For the last five or six years, I’ve identified myself as someone who doesn’t know what she wants. I could see all the things I didn’t like about my life, all the things I didn’t want.
But the minute it was time to turn it around and start defining what I do like and do want? Instant static. Fog. I felt as though it was an unanswerable question, as though I had never wanted anything, ever, in my entire life.
A realization.It’s bullshit, and it’s been bullshit for years. And I mean that in the kindest, most compassionate way possible.
What did I get out of identifying myself this way?
- The safety and false comfort of the status quo.
- There was no pressure to move forward and act, because I simply didn’t know what to do.
- And there was no risk of having to renege on a path or admit defeat at some point in the future.
On the flipside, what did I sacrifice?
- The satisfaction of knowing I had followed my dream. (The possibility that the dream would turn out to be not-my-dream is irrelevant.)
- The adventure of learning that comes only by venturing into uncharted waters.
- Precious years of my life, just waiting. Waiting for the answers to come to me when the only way they would come is to Do. The. Thing.
So why did I buy into this lie?Why do I still slip back into this pattern of inaction due to (apparent) lack of desire and direction? Well, I’m sure there’s lots of reasons, but here’s a biggie:
I’ve been embarrassed.
Embarrassed to say it out loud. Ashamed to talk about it.
“It?” you ask. What is it?
*taking a deep breath*
Coaching. I want to be a coach. There I said it.
And until a few days ago, the irony was lost on me.
Here I am, dreaming to be a coach who can empower people to feel good about being themselves, feel GOOD about going after whatever it is that makes their heart sing. Yet I’ve beenÂ embarrassed to flat-outÂ tell people that’s what I want to do.
Sure, sometimesÂ my coachingÂ comes up in conversation, and I’ll concede that I enjoy the work and will probably do more of it “someday”. And then I usually go on about how “I’m just not sure it’s right for me, so I’m waiting until I find some clarity about what I really want.”
But not too long ago I realized that’s just a story I tell myself to calm the ache I feel when I’m aware that I’m not yet doing the thing I’m meant to do.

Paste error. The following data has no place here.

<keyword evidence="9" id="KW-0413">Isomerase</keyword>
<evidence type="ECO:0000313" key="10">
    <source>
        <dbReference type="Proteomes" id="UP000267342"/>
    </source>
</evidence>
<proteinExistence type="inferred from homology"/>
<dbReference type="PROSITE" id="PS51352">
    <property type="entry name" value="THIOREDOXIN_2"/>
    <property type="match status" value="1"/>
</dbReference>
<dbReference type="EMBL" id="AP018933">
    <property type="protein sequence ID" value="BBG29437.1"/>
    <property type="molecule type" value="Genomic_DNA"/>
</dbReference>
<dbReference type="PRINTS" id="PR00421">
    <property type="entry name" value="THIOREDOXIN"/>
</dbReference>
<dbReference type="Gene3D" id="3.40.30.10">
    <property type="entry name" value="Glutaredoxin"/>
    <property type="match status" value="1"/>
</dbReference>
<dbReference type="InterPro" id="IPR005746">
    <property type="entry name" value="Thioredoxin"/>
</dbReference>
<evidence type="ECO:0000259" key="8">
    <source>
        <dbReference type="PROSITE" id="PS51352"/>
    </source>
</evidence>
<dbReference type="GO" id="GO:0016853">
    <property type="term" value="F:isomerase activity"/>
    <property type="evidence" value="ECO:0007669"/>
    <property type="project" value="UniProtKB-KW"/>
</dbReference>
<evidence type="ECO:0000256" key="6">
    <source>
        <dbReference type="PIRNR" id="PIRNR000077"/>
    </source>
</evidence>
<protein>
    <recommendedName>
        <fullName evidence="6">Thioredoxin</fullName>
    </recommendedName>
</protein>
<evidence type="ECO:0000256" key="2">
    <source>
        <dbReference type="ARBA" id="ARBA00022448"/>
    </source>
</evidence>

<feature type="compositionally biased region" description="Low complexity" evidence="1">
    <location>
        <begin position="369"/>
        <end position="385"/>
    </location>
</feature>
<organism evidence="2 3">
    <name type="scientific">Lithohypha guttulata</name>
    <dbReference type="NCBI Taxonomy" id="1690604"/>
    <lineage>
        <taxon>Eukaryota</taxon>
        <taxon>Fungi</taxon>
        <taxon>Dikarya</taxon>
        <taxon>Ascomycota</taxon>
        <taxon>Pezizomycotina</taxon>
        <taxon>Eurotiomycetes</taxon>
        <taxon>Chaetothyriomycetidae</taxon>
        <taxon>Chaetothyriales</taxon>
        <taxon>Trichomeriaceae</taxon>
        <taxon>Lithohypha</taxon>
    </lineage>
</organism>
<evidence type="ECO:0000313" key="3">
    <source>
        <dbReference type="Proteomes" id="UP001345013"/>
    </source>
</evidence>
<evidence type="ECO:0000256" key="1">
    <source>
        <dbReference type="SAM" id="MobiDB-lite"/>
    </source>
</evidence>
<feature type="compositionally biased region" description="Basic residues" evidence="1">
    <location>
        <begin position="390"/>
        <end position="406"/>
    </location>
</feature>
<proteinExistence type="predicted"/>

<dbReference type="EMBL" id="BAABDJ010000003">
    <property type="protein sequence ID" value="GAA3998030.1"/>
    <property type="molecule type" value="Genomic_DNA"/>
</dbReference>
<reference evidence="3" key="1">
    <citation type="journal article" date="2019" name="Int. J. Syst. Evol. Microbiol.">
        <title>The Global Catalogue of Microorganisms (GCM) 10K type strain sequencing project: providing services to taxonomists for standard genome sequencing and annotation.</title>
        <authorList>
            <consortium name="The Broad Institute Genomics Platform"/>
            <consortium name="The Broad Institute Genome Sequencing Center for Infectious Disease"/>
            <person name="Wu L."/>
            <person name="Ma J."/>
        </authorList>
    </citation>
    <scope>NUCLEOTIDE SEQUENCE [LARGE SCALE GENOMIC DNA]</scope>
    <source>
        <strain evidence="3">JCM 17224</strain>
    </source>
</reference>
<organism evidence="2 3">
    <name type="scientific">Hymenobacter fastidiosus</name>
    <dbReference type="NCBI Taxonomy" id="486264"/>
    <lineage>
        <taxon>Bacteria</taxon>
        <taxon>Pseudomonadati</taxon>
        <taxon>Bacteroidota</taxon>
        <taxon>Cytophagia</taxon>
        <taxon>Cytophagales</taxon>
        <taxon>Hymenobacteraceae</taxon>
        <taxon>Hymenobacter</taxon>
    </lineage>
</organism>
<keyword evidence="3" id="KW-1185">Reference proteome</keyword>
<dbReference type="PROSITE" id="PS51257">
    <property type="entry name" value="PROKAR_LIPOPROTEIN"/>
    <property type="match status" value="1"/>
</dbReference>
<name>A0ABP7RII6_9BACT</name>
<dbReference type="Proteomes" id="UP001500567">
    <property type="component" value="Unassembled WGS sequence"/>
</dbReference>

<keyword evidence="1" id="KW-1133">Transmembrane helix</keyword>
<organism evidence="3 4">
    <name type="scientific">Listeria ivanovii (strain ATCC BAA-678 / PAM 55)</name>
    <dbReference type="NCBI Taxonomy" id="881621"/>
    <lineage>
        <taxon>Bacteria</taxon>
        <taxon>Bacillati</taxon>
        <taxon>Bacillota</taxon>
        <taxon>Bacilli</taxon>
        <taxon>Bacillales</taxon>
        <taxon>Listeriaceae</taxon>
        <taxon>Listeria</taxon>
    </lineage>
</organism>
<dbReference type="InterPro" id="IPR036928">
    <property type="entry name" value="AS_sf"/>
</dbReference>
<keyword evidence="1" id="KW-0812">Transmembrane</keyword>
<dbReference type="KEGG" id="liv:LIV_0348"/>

I mean, how can I truly help people do the thing they want to do, the thing they might even be afraid to want, if I’m afraid to tell the world about wanting to be a coach?
(In my own defense, part of my embarrassment comes from the extreme cheesiness that can be found in the world of personal development. I really don’t want to be one of those cheeseballs.)Even as I type this post, there is a part of me that’sÂ screaming inside. Wailing and stomping her feet to get me to stop typing. To just maintain the status quo and keep my damn mouth shut.
Just now, she said, “Nobody’s going to take you seriously if you publish this post. You’re too broken to help anybody.”
And I’m embarrassed for being embarrassed. If anyone else told me they wanted to do the very thing that I am wanting to do, I would cheer them on, and I would also be envious that they were going to make it happen. I would whine and wonder why they can do it but I can’t.
I wouldn’t think that they should be embarrassed or feel the need to apologize. Somehow that rule only applies to me.The contradictionÂ made it that much harder to talk about my dream, and to get help to move past the shame-factor.
I could try to analyze the reasons that contributed to me feeling shame around my heart’s desires, but I think there’s only limited benefit in unwinding all of them.
What matters is that I see the irony now. I see that it’s important for me to move beyond this and model the outcome I would want forÂ the people I work with.
Is this still terrifying? Hell, yeah.
Do you know how long I’ve been obsessing over this post and questioning if I really want to tell the whole world about all of this? (Well, not that the whole world is reading. But they could. If they wanted.)
And then there’s my tendency to go into self-flagellation mode when I realize how much time I’ve “wasted”. And how ridiculous it is that I feel this way. Blah blah blah.
Yes, the patterns are still there. And probably will be for a long time, if not forever. (It doesn’t matter, anyway, because even if these patterns go away, there will just be new ones to work with. Ask Havi.)
But really this is a giant gift. Because now I know what it’s like to want something really badly, but to be afraid to say it out loud to anyone.